#Linsanity Lands on Asian Shores
The meteoric rise of the NBA's first Chinese-American player has reinvigorated one of the league's marquee franchises and captured the world's attention. Much of the mania is coming from Asia, where basketball-crazed fans are identifying with this phenomenon.
- There had been an obvious vacuum in one of the world's largest basketball markets for almost half a year. Fans throughout East Asia lacked a star of their own since Yao Ming retired due to injury concerns this past summer. That's why there was cause for excitement across China, Taiwan, Korea, and elsewhere on February 4th, when a little-known Harvard graduate with Taiwanese parents came off the bench to unexpectedly drop 25 points and seven assists on the New Jersey Nets. The buzz began to grow louder two nights later, when he propelled the Knicks to their second straight victory in his first NBA start with a dazzling array of moves around the hoop, finishing with 28 points and eight dimes. By the time he torched the Los Angeles Lakers for 38 points and buried a cold-blooded three pointer at the buzzer to beat the Toronto Raptors, people across Asia were fully immersed in Linsanity.
- The best evidence? His account on the Chinese microblogging site Sina Weibo has skyrocketed to over 1.3 million followers.
- Basketball-savvy Chinese fans are watching him intently and are impressed with what they're seeing. Weibo user Hong Jiachun says, "Jeremy Lin's play is really fun to watch. He moves fast and, in particular, has a fast first step; he has rhythm and the strange ability to change direction; he has a strong body, and is not afraid to be aggressive or physical..."
- New Tang Dynasty Television has tracked the young star's emerging popularity amongst Chinese social media users.
- But nowhere is the Jeremy Lin pride stronger than in Taiwan, the homeland of his parents and the source of his Taiwanese-accented Mandarin. The Associated Press reports from a bar in Taipei, already packed to the brim at eight in the morning with Taiwanese clamoring to see Lin play.
- For some, however, it is a conflicted sense of pride. Lin was born and raised in the United States and has never lived in Taiwan or China. His rapid ascent has sparked an interesting conversation about race in China. Bloomberg's Adam Minter has an overview of this dialogue on Sina Weibo. Whereas some are calling him the "Pride of Zhejiang" (his mother's birthplace), one Weibo user questioned the hype, "Jeremy Lin is just an American. He doesn’t even mention China, yet China's editors have blown him up into a god, this native-born American…"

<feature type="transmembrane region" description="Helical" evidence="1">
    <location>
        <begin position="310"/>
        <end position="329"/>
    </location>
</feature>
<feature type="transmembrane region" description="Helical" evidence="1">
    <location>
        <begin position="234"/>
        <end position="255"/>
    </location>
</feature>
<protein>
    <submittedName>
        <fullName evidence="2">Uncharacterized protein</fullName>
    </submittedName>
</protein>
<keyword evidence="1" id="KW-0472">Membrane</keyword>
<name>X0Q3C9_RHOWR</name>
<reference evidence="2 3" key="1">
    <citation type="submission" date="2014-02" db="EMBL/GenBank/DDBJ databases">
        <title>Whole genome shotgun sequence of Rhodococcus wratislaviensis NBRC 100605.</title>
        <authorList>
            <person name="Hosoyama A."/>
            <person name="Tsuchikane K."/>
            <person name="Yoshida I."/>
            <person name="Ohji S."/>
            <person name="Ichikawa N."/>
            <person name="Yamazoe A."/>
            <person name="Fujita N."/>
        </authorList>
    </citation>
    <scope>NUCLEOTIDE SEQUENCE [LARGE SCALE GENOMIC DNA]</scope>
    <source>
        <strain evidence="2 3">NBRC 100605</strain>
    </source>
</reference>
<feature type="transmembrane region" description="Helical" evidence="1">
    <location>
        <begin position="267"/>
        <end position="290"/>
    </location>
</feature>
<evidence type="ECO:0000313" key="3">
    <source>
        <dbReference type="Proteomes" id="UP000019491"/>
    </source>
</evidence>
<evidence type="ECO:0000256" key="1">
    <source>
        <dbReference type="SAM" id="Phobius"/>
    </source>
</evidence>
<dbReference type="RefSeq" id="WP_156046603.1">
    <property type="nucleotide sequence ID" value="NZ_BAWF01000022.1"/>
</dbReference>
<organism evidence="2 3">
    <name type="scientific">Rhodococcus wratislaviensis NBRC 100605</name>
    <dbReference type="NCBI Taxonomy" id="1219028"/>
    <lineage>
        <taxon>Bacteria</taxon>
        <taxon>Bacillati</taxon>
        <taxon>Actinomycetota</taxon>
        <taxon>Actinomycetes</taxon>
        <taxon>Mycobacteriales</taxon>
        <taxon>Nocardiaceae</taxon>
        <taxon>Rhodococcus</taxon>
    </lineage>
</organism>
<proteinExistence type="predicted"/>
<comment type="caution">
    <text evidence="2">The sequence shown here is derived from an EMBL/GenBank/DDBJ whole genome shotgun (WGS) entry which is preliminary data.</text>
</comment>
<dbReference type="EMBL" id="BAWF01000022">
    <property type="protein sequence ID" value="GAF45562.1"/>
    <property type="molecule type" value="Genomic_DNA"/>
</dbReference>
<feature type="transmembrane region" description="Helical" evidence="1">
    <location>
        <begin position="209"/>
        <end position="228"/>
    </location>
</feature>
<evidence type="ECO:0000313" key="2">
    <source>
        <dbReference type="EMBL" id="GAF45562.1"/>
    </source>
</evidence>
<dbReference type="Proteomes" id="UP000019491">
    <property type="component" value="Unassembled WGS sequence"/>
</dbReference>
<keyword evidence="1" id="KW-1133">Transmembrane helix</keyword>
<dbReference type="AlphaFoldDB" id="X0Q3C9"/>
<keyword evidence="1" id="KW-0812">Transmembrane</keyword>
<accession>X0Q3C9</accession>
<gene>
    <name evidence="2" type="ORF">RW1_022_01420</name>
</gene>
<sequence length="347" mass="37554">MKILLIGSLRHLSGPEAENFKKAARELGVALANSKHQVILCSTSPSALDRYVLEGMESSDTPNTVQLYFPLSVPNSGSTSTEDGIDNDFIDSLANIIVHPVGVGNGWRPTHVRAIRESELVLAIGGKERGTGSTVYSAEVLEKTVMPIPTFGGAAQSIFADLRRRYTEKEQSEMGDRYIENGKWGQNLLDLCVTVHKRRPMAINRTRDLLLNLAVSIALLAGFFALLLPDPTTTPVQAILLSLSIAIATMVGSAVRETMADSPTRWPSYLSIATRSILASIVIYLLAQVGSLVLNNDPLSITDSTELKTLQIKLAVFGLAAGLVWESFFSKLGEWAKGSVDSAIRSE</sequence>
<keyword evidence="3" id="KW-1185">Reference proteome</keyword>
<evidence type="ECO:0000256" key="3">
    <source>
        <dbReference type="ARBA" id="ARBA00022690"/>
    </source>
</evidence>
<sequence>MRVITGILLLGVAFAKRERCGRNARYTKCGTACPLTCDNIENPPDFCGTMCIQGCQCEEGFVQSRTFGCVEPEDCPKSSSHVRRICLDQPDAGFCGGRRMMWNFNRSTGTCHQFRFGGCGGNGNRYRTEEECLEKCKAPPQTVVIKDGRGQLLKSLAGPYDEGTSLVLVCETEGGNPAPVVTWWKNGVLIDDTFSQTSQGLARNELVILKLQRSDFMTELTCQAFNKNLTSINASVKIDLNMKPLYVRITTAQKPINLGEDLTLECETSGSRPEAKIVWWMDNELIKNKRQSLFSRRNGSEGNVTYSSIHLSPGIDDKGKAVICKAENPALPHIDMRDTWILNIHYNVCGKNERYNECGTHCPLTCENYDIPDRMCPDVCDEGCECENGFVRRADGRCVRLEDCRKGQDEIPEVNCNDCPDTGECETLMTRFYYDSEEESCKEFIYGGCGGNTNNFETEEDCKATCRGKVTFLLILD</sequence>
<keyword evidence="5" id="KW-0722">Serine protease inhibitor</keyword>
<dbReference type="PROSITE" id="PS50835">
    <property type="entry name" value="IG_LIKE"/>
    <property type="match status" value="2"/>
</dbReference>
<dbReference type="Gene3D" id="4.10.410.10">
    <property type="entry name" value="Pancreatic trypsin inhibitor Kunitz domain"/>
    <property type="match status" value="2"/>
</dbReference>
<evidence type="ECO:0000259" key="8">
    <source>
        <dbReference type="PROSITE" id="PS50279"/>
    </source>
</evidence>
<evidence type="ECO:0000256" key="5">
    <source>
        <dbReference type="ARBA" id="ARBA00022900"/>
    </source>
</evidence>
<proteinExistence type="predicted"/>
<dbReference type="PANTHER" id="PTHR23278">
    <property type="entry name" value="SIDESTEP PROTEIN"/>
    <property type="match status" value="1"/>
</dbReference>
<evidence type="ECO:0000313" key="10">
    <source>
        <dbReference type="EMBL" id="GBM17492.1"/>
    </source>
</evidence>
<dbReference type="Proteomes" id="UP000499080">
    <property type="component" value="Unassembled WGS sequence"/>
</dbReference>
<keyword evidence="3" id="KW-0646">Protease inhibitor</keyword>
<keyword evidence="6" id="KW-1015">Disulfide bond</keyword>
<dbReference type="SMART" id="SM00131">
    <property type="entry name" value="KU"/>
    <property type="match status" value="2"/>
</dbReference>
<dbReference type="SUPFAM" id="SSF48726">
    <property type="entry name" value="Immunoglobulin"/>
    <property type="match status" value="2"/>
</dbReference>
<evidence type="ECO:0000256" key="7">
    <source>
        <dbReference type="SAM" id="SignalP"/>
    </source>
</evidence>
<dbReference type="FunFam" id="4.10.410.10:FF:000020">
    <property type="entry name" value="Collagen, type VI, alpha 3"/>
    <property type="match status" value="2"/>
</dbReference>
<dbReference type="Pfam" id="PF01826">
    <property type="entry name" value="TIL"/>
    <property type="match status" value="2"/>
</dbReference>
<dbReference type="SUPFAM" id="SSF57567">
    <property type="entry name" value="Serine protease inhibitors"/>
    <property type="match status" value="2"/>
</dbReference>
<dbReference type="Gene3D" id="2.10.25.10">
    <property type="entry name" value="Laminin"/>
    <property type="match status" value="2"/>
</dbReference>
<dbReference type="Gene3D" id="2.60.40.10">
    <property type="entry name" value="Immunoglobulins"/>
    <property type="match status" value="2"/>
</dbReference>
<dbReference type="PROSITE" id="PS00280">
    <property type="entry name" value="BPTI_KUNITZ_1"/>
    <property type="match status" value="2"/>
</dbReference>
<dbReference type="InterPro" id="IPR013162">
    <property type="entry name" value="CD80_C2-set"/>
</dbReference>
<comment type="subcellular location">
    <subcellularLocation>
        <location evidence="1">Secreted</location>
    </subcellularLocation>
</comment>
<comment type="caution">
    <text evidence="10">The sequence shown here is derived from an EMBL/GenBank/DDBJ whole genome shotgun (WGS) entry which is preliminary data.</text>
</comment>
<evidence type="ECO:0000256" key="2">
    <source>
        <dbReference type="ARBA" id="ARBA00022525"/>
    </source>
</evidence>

- A different Sina Weibo user believes that it doesn't matter where he was born, because he is still of Chinese descent: "No matter what, American-born Chinese are of Chinese origin. In Americans' eyes, they are still Chinese. So is it wrong for us to support Jeremy Lin? We should definitely support him!"
- China and Taiwan aren't the only countries claiming this "native-born American" as their own. South Korean Twitter users are jumping on the bandwagon as well. One user, @erazerh, says, "...I thought he would reveal his limit, but he's been doing awesome even under the tremendous attention."
- South Korean Twitter user @hikoseijjuro compared Lin to South Korean golfer Se-ri Pak, who became a symbol of hope for the country during the devastating 1997-98 Asian Financial Crisis: "Now America is in a fever because of Jeremy Lin. I guess his background and recently outstanding performance, like a miracle, brings up the image of superhero to Americans. If I were to make a comparison, he is like Se-ri Pak, professional golf player when Korea was under the IMF."
- A Twitter user with the handle @namtae is convinced that, "He is really worthy of the phrase, 'Legend in New York.'"
- Others, like @HANYERON, are less concerned with the racial implications of an Asian-American basketball star and more interested in his looks. She says, "Jeremy Lin is so sexy hahaha."
- Lin hadn't won over everyone though. Kobe Bryant was interviewed in the locker room before the now-famous Kobe-Lin matchup, and was thoroughly unimpressed with the instant phenomenon.
- Lin then proceded to score a career high 38 points in a Knicks win over the Lakers. And of course, you haven't made it as a Taiwanese celebrity until Next Media Animation pokes fun at you. They're obviously rabid Lin fans, but still have the sense of humor to chide him for being a benchwarmer and for making constant religious references in interviews.
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